Racing: Iron horse Adamant finds fresh tenacity

When a horse gets the approbation of those who graft at the coal face, it must be counted the nearest thing to a vote of approval from his fellows. So step forward, Adamant Approach, the racehorse's racehorse. Yesterday at Leopardstown the gelding celebrated the advent of his 14th year by winning for the 11th time on his 53rd outing. Giving weight to all his 26 rivals bar one, he prevailed by a head in the Pertemps Cheltenham qualifier, produced on the line by his trainer Willie Mullins' schoolboy son Patrick, only four years his senior.

Adamant Approach is on the Horse of the Year shortlist put forward by the Irish Stable Staff Association and yesterday's tenacious success - his sixth over hurdles; he has also won a bumper, three chases and a Flat race and earned some £220,000 - was a timely presentation of his lass Tracey Gilmour's case, seven years less three weeks from the day he made a winning debut in a bumper on the Co Dublin track.

It appears, from his record, that Adamant Approach was not so much foaled, as quarried, but it is a reputation that has taken time to grow into. "He won five races last year and he's started this one with a bang," said Mullins. "He seems so sound theses days, but it wasn't always so. He was favourite for the Cheltenham bumper as a six-year-old, but went wrong a few days before and we had to withdraw him.

"It's only in his latter years that he's become so durable, and developed a combination of speed and stamina. He's a remarkable character and Patrick, who rides him out and adores him, knows every inch of him."

Yesterday was Adamant Approach's first try at three miles and he is likely to stay at marathon trips now. His target at Cheltenham - where he has been a regular, falling at the last in the Supreme Novices' on his first visit when looking all over the winner, and third in the County Hurdle last year on his latest- will be either the Pertemps Final or the Coral Cup.

The gallant 13-year-old's most lucrative payday came five years ago, when he took the Pierce Hurdle as a novice, en route to his Cheltenham tumble. The latest victor, 16-1 shot Spring The Que will also head for the Festival, but the County Hurdle is almost an afterthought. Yesterday, in time-honoured fashion, was the plan.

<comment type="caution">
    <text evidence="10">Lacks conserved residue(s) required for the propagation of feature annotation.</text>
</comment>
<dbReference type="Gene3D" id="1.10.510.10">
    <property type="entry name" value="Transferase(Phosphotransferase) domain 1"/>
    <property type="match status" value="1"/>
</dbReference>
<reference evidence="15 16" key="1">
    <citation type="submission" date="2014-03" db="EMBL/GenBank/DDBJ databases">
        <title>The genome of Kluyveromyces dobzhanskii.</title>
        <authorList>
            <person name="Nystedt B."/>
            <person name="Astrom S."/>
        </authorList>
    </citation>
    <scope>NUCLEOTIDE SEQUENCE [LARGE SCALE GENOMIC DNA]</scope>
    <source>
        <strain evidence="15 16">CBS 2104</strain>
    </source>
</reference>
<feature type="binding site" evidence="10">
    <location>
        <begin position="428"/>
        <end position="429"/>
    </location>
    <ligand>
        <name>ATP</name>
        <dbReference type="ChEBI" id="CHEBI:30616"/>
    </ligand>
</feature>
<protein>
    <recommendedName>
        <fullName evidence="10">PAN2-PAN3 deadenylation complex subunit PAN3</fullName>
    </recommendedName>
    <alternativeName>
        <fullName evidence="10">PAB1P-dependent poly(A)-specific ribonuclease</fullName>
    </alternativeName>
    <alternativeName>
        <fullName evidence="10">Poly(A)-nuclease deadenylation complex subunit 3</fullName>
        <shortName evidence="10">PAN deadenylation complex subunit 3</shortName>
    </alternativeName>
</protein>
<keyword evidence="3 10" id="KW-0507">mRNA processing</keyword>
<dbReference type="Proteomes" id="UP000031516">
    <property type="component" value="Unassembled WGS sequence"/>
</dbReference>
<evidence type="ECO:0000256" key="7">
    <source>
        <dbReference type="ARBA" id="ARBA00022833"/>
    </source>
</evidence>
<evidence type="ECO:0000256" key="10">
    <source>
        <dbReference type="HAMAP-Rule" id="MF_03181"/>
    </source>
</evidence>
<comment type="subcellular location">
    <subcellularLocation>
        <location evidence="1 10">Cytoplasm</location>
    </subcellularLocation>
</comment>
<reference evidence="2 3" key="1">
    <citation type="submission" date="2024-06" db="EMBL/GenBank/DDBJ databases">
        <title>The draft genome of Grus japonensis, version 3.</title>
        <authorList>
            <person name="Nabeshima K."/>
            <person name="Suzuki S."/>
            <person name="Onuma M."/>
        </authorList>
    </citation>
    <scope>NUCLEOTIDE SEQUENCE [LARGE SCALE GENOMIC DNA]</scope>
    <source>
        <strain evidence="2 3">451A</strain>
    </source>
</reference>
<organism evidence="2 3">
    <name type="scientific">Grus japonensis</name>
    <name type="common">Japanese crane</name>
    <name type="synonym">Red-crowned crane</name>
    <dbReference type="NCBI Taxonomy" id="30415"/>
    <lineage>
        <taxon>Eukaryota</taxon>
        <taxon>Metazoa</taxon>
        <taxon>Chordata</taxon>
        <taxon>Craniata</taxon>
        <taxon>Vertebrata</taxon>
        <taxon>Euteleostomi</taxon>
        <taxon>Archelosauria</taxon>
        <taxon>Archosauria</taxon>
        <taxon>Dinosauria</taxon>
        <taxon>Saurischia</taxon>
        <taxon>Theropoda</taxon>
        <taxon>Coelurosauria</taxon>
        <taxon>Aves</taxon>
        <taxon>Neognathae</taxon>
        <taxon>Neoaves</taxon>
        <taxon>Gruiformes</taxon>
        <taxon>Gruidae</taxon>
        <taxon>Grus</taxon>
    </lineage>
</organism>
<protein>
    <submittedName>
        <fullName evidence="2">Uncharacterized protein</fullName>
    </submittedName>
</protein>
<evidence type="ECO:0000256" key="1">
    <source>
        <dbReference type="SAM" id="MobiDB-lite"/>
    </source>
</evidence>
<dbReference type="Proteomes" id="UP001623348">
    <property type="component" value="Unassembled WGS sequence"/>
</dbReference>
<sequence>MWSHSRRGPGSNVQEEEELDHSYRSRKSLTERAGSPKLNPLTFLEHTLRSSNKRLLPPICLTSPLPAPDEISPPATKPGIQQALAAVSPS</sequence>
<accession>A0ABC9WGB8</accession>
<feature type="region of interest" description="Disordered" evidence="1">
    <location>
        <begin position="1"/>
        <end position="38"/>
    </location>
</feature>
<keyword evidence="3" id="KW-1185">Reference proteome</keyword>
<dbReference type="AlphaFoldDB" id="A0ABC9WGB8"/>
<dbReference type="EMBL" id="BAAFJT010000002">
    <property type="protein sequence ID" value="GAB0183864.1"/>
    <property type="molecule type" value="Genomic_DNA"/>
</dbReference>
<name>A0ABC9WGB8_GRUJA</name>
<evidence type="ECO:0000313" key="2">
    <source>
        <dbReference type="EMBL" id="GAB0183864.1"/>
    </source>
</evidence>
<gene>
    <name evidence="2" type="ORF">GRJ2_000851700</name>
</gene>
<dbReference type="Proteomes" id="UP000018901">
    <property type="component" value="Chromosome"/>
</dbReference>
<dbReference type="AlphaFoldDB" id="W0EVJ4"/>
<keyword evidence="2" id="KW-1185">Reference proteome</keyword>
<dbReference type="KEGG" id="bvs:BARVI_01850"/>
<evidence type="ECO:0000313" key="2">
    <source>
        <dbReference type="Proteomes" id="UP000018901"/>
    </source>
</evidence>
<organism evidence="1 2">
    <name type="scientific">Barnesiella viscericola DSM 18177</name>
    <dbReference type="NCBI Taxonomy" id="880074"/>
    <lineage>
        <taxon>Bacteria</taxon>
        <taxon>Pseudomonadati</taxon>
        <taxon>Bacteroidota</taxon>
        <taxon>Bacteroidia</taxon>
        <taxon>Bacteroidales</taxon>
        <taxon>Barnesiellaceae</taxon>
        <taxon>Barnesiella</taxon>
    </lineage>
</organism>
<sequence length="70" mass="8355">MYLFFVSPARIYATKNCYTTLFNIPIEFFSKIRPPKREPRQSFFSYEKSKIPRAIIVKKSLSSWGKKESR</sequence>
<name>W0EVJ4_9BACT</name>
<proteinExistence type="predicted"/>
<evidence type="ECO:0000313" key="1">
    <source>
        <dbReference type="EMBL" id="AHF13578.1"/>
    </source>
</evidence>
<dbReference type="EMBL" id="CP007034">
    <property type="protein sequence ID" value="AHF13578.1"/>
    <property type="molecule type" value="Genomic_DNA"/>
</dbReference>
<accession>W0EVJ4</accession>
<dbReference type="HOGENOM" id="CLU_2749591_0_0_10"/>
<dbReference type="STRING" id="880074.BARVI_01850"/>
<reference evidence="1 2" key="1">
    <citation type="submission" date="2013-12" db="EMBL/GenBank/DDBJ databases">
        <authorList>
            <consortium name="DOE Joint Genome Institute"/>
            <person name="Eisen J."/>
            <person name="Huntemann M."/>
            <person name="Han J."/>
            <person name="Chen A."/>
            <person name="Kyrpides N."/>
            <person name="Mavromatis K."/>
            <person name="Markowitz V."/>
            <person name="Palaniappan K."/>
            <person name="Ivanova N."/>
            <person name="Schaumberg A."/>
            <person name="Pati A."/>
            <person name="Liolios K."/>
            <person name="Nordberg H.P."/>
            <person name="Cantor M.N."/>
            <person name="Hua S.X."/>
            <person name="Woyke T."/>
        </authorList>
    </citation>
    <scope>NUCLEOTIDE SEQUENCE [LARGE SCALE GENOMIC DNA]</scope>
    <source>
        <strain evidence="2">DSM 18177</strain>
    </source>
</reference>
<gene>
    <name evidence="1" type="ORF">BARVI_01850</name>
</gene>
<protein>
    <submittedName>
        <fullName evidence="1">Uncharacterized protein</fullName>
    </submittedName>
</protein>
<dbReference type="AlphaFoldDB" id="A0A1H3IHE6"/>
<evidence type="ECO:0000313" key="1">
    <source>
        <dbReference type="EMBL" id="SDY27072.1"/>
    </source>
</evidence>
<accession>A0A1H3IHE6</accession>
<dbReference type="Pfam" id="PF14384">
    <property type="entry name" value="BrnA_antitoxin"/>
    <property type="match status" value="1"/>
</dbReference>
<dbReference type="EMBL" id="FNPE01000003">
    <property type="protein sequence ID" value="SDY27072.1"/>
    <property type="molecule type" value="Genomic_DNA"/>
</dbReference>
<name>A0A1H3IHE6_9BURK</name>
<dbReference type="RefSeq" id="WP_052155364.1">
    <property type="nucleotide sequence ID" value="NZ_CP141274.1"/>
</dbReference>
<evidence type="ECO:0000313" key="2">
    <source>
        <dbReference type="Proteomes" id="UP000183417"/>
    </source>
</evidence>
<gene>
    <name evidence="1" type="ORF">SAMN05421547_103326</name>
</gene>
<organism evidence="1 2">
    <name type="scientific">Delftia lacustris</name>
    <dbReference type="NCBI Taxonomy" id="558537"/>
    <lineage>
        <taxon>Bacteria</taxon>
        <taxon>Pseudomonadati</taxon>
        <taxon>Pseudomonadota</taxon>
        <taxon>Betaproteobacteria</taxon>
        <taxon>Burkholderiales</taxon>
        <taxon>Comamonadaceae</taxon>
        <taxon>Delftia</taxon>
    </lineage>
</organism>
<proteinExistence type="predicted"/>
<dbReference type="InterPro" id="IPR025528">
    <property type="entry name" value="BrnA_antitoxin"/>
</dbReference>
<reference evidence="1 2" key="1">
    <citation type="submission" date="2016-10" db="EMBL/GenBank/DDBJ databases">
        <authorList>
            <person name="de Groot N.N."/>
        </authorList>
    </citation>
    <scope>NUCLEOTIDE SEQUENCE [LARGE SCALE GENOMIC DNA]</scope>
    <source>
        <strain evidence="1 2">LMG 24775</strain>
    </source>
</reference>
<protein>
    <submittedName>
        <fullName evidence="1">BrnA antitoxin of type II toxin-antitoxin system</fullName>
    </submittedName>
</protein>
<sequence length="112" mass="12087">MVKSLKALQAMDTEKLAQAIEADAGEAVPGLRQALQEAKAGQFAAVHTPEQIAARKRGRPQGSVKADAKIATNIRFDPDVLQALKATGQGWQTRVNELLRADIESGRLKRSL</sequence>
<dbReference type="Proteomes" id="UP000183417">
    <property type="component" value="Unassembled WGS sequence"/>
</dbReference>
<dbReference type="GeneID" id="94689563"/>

And a tremendous piece of long-term planning it was too by Robert Tyner. The West Cork trainer has had problematic times with his eight-year-old charge, who damaged his back nearly two years ago and returned to action after a long layoff with a gratifying second place at Punchestown last month.

Dropped back to two miles, and with claimer Philip Enright taking seven pounds off, the gelding ran out a two and a half-length winner from Adamant Approach's stablemate Mister Hight. It was a fine performance in a competitive contest round Leopardstown's sharp inner track by the cool young rider, belying his inexperience.

"You can never be over-confident in a 30-runner race," said Tyner, "but I knew the horse was very well. We'd hoped to get two runs into him before this one, but he came out of the first in such good form we didn't need to.

"He has the class to travel through the race and he was very well in at the weights. We could go to Cheltenham with him, but to be honest this was the race we've been thinking about for two and a half years."

Both Mister Hight and another Closutton inmate, ninth-placed Quatre Heures, will be seen next in Britain, in next month's Tote Gold Trophy at Newbury, as will the third, New Field. Yesterday's race was marred, though, by the death of Breathing Fire, from the Jessica Harrington yard, in a first-flight fall.

The Irish National has been a significant recent pointer to the real thing at Aintree - as Bobbyjo and Numbersixvalverde have attested - and last year's Fairyhouse winner Point Barrow advertised his own credentials by carrying top-weight to success in the Leopardstown Chase.

Timmy Murphy landed the Pat Hughes-trained nine-year-old the three-quarter-length winner from A New Story in the shadow of the post, but it was not one of the jockey's confident, cheeky waiting rides. Rather, he was hard at work from some way out and still had eight in front as he drove round the home turn.